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I have a Windows Azure application in which all read queries of TableA are executed on single partitions for a range of rowkeys. The Partition Keys that facilitate this storage scheme are actually flattened names of objects in a hierarchy, such that the Partition Key is formatted like {root}{child1}{child2}{leaf}. I can understand how it might be beneficial to divide this one big TableA into many tables by using the root dimension of the Partition Keys in the naming of the Tables (so the Partition Key would become {child1}{child2}_{leaf}).

What I want to do is provide as rapid access to this data as I can from as many connections at the same time as possible. It would also be incredible if I could figure out what these limits are or should be.

More specific questions about my proposed change: 1) Will this make a difference in scalability, i.e. the number of simultaneous data access requests that can be served without perfecting performance dramatically? Served at the same time at all? 2) Will this make a difference in average performance? Potential performance?

Thanks in advance for your help.

Alex

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Please post some sample TPL and async queries –  Blam Jul 5 '12 at 22:03

2 Answers 2

up vote 6 down vote accepted

If every query specifies a partition key, it makes no difference how many tables those partitions are spread across. In other words, the following are equivalent: one table with a thousand partitions versus a thousand tables each with one partition.

The main reason I can think of to consider splitting out into multiple tables is that you can delete an entire table in a single operation/transaction, while you can't to that with a range of partitions within the same table. That means for things like logs, where you may want to delete the older ones after a while, it's often better to have different tables for different time ranges.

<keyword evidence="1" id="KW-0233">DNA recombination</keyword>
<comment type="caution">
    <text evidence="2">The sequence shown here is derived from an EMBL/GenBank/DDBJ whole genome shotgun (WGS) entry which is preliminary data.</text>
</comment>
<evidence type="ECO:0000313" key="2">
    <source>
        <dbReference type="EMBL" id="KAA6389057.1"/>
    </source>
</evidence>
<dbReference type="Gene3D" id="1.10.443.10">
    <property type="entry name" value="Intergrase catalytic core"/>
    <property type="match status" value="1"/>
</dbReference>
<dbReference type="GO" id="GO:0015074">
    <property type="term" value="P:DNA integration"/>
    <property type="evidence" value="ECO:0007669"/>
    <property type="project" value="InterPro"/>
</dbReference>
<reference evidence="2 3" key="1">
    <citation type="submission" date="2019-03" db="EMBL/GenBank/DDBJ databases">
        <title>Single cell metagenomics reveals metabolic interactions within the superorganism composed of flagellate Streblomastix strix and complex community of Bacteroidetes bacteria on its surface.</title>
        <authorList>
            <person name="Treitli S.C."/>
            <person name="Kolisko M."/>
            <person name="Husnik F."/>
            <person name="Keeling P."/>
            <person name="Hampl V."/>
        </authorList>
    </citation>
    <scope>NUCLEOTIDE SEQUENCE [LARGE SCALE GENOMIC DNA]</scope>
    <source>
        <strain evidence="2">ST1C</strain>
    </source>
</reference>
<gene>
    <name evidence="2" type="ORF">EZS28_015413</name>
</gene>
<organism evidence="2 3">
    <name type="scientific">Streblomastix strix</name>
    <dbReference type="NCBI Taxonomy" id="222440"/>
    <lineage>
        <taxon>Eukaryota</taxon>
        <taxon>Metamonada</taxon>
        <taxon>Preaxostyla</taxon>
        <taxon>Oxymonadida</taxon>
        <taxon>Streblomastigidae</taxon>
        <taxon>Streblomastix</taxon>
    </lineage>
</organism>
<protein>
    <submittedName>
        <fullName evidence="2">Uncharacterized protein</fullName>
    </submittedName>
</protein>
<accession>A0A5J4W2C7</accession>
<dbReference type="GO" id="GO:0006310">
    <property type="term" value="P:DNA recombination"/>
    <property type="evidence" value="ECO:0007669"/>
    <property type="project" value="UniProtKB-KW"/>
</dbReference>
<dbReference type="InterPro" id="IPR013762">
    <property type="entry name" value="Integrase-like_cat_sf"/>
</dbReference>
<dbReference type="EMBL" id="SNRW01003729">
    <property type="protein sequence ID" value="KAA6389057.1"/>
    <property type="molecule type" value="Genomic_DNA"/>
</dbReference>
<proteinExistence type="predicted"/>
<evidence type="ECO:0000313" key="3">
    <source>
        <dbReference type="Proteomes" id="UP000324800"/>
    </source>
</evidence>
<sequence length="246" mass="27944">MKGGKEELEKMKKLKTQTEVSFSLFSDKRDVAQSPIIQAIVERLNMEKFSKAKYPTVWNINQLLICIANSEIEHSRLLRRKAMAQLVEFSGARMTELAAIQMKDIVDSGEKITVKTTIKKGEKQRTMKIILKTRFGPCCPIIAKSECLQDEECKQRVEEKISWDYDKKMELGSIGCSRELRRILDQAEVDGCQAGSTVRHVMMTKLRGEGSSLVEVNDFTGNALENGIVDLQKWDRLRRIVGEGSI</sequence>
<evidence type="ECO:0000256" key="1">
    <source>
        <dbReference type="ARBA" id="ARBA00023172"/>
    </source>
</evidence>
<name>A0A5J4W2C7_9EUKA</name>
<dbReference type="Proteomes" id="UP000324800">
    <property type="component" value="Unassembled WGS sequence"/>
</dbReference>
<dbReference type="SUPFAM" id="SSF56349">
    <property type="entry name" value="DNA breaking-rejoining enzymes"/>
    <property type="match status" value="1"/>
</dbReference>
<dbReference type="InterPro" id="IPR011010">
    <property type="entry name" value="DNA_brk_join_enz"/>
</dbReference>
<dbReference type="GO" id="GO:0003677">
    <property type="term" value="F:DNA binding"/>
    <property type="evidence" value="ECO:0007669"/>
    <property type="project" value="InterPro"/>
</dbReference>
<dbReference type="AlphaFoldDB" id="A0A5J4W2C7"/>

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Interesting, so that I understand then, the IO limitation for concurrent worker roles querying table storage is at the account level? –  user483679 Jun 12 '11 at 15:57
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There are limits on operations per second at the partition level (table+partition) and at the account level. –  smarx Jun 13 '11 at 19:36

+1 for Steve's answer.

Some things to add

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Yes, excellent, thank you for your insights. I had come upon separate parallel queries (one per partition) through my testing, but it's great to know that's actually the right approach. TPL and async queries seem to work well. I will look into multiple accounts. The problem is that I can only have so many accounts, right? It is not immediately clear to me how to logically divide my application into 5 or so pieces that will probably scale. –  user483679 Jun 12 '11 at 16:13
    
To add...It would actually be really beneficial to me for billing purposes if I could create as many table storage accounts as I needed to. A high-level storage account partition that makes sense for the kind of projects we want to do would –  user483679 Jun 12 '11 at 16:17
    
To add... It would actually be really beneficial to me for billing purposes if I could create as many table storage accounts as I needed to. A high-level storage account partition that makes sense for the kind of projects we want to do would be at the client level. If we could assign a unique table storage account to every client, then we would probably achieve our IO scalability goals and effectively use your billing system as a piece of our own. –  user483679 Jun 12 '11 at 16:36
    
Just so we're clear... it's not my billing system :) And I think that you can have more than 5 storage accounts - but you'd have to ask Microsoft about this. –  Stuart Jun 12 '11 at 16:42
    
You can definitely ask MS for more storage accounts, but they seem to draw the line at about 20. –  knightpfhor Jun 12 '11 at 20:28

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